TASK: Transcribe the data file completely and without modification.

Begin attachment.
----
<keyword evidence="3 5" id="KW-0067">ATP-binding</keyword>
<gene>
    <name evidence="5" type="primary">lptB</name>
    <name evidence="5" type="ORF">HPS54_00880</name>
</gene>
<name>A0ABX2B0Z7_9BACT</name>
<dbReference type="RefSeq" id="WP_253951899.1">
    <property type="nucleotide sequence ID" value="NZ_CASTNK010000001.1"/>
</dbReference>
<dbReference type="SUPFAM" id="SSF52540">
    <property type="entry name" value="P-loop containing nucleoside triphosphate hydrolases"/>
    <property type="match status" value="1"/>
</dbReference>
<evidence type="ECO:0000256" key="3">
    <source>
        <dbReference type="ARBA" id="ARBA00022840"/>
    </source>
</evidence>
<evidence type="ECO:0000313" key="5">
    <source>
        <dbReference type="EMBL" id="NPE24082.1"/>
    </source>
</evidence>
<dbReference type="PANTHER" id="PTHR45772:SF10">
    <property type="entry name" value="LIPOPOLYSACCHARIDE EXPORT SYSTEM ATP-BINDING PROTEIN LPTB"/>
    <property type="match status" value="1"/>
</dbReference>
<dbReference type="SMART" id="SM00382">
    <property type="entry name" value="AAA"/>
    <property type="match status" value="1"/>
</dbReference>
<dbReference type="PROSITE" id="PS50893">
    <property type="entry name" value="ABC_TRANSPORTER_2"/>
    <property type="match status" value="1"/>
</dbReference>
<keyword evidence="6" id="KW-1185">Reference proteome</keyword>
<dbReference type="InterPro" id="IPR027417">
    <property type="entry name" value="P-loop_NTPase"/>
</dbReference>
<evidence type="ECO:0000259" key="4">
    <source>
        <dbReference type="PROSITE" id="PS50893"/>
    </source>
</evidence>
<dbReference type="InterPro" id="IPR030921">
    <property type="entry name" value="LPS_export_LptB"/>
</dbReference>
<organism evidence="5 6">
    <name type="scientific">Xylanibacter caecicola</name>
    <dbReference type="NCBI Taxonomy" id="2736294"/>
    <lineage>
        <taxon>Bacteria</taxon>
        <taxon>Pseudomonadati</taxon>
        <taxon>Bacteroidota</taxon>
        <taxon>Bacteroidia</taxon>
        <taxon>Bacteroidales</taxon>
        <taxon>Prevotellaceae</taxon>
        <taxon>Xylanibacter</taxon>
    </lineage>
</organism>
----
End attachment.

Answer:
<keyword evidence="3 5" id="KW-0067">ATP-binding</keyword>
<gene>
    <name evidence="5" type="primary">lptB</name>
    <name evidence="5" type="ORF">HPS54_00880</name>
</gene>
<name>A0ABX2B0Z7_9BACT</name>
<dbReference type="RefSeq" id="WP_253951899.1">
    <property type="nucleotide sequence ID" value="NZ_CASTNK010000001.1"/>
</dbReference>
<dbReference type="SUPFAM" id="SSF52540">
    <property type="entry name" value="P-loop containing nucleoside triphosphate hydrolases"/>
    <property type="match status" value="1"/>
</dbReference>
<evidence type="ECO:0000256" key="3">
    <source>
        <dbReference type="ARBA" id="ARBA00022840"/>
    </source>
</evidence>
<evidence type="ECO:0000313" key="5">
    <source>
        <dbReference type="EMBL" id="NPE24082.1"/>
    </source>
</evidence>
<dbReference type="PANTHER" id="PTHR45772:SF10">
    <property type="entry name" value="LIPOPOLYSACCHARIDE EXPORT SYSTEM ATP-BINDING PROTEIN LPTB"/>
    <property type="match status" value="1"/>
</dbReference>
<dbReference type="SMART" id="SM00382">
    <property type="entry name" value="AAA"/>
    <property type="match status" value="1"/>
</dbReference>
<dbReference type="PROSITE" id="PS50893">
    <property type="entry name" value="ABC_TRANSPORTER_2"/>
    <property type="match status" value="1"/>
</dbReference>
<keyword evidence="6" id="KW-1185">Reference proteome</keyword>
<dbReference type="InterPro" id="IPR027417">
    <property type="entry name" value="P-loop_NTPase"/>
</dbReference>
<evidence type="ECO:0000259" key="4">
    <source>
        <dbReference type="PROSITE" id="PS50893"/>
    </source>
</evidence>
<dbReference type="InterPro" id="IPR030921">
    <property type="entry name" value="LPS_export_LptB"/>
</dbReference>
<organism evidence="5 6">
    <name type="scientific">Xylanibacter caecicola</name>
    <dbReference type="NCBI Taxonomy" id="2736294"/>
    <lineage>
        <taxon>Bacteria</taxon>
        <taxon>Pseudomonadati</taxon>
        <taxon>Bacteroidota</taxon>
        <taxon>Bacteroidia</taxon>
        <taxon>Bacteroidales</taxon>
        <taxon>Prevotellaceae</taxon>
        <taxon>Xylanibacter</taxon>
    </lineage>
</organism>